My advice to any future interns at Open Source Wellness or people seeking an internship in healthcare or nonprofit work is to be open to new experiences and different types of people. A career in social justice or health care both involve working with people who have backgrounds that are completely different from yours and from each other. Be open to them and what you will learn from one another. Also, make connections and be authentic. Oftentimes, when people are struggling with difficult health issues, they are embarrassed or distressed about their situation. It is extremely important to connect with them on a personal level and share your own story and struggles so they know they are not alone and have nothing to be ashamed of. Finally, be passionate. A career in public health or community health is not easy because change happens slowly. Only people who are truly passionate about healthcare and community health will have the patience to make lasting change.

Here are the only two photos I have at work:

(The interns practicing taking each other’s blood pressure)

(Me taking a patient’s blood pressure during our program)

Thank you for keeping up with my summer journey!

My New Skills

Over the past eight weeks my internship at Open Source Wellness has allowed me to grow and learn so much in a short amount of time. I believe this is mainly due to how small and young the organization is. The OSW staff is composed of the two founders, four undergraduate interns, and one graduate student intern, and officially started running programs in October of 2016. Due to this structure, I am given a lot more responsibility than most interns at larger organizations are given. I have gained numerous skills because of the uniqueness of start-up culture.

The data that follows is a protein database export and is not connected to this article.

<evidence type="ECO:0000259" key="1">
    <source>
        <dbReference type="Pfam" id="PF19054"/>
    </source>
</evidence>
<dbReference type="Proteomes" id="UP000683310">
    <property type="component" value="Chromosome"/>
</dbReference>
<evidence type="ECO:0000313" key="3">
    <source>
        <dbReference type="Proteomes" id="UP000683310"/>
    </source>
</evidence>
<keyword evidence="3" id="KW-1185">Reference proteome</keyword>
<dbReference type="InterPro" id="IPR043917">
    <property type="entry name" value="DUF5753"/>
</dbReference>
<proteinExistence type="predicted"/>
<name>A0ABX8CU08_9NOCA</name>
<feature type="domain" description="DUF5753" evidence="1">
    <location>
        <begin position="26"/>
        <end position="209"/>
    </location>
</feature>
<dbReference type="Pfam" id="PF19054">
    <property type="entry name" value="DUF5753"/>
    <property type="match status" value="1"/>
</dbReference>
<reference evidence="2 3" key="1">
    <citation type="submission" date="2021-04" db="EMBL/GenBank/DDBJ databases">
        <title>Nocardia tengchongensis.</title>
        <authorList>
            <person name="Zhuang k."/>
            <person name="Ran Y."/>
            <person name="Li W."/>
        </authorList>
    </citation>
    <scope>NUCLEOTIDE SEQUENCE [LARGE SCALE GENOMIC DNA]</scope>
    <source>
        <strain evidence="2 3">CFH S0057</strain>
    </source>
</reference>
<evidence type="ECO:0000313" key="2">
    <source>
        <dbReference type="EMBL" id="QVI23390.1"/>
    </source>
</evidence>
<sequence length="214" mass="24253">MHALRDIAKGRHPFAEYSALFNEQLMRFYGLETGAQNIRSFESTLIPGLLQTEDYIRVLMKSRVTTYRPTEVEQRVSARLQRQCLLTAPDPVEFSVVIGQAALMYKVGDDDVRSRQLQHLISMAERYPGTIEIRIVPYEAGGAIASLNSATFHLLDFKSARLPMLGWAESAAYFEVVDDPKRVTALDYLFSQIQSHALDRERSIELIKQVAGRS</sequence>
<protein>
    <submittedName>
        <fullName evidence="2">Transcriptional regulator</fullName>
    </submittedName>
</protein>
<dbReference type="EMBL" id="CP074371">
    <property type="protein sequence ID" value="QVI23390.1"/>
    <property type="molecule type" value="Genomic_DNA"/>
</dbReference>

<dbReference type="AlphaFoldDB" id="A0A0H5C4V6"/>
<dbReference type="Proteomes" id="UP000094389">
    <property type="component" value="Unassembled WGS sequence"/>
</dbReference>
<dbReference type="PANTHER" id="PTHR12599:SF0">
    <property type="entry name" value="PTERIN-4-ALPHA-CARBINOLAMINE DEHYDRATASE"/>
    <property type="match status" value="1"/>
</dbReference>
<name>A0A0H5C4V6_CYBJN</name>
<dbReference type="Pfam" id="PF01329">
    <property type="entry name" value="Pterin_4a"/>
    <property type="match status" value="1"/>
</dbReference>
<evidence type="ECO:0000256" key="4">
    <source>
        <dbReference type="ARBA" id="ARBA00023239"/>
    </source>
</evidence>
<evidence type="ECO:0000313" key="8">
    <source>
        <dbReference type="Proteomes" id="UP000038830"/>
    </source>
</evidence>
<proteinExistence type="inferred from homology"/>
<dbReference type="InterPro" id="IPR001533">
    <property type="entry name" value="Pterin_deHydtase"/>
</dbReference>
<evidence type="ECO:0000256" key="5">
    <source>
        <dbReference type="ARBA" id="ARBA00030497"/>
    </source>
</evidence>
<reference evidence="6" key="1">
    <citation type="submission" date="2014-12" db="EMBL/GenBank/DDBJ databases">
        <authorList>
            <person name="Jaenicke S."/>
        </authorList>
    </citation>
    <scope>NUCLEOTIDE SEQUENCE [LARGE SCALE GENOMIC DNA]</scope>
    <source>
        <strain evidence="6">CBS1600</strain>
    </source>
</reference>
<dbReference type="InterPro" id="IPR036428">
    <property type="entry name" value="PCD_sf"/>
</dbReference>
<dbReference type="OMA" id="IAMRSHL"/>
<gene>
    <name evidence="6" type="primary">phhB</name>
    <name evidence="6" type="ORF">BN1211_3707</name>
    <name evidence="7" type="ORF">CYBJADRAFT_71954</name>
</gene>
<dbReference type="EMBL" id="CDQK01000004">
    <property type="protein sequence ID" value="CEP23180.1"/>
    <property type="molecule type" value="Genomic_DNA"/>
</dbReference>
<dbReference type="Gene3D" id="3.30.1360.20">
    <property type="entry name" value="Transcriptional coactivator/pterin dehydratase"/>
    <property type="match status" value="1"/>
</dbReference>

First, I have strengthened my organizational and leadership skills. During our Tuesday night events, I have been tasked with helping coordinate and organize the event, and with leading the meditation portion for two weeks. Although these tasks were daunting at first, I have seen that I can take on challenges that are typically out of my comfort zone and still succeed. At Brandeis, I am a coordinator for Big Siblings through Waltham Group. As a coordinator, I am in charge of running and leading multiple events. I believe my responsibility to help run OSW events and leading the meditation sessions have helped me gain both the skills necessary to organize the logistical aspects and have the confidence to lead the actual events.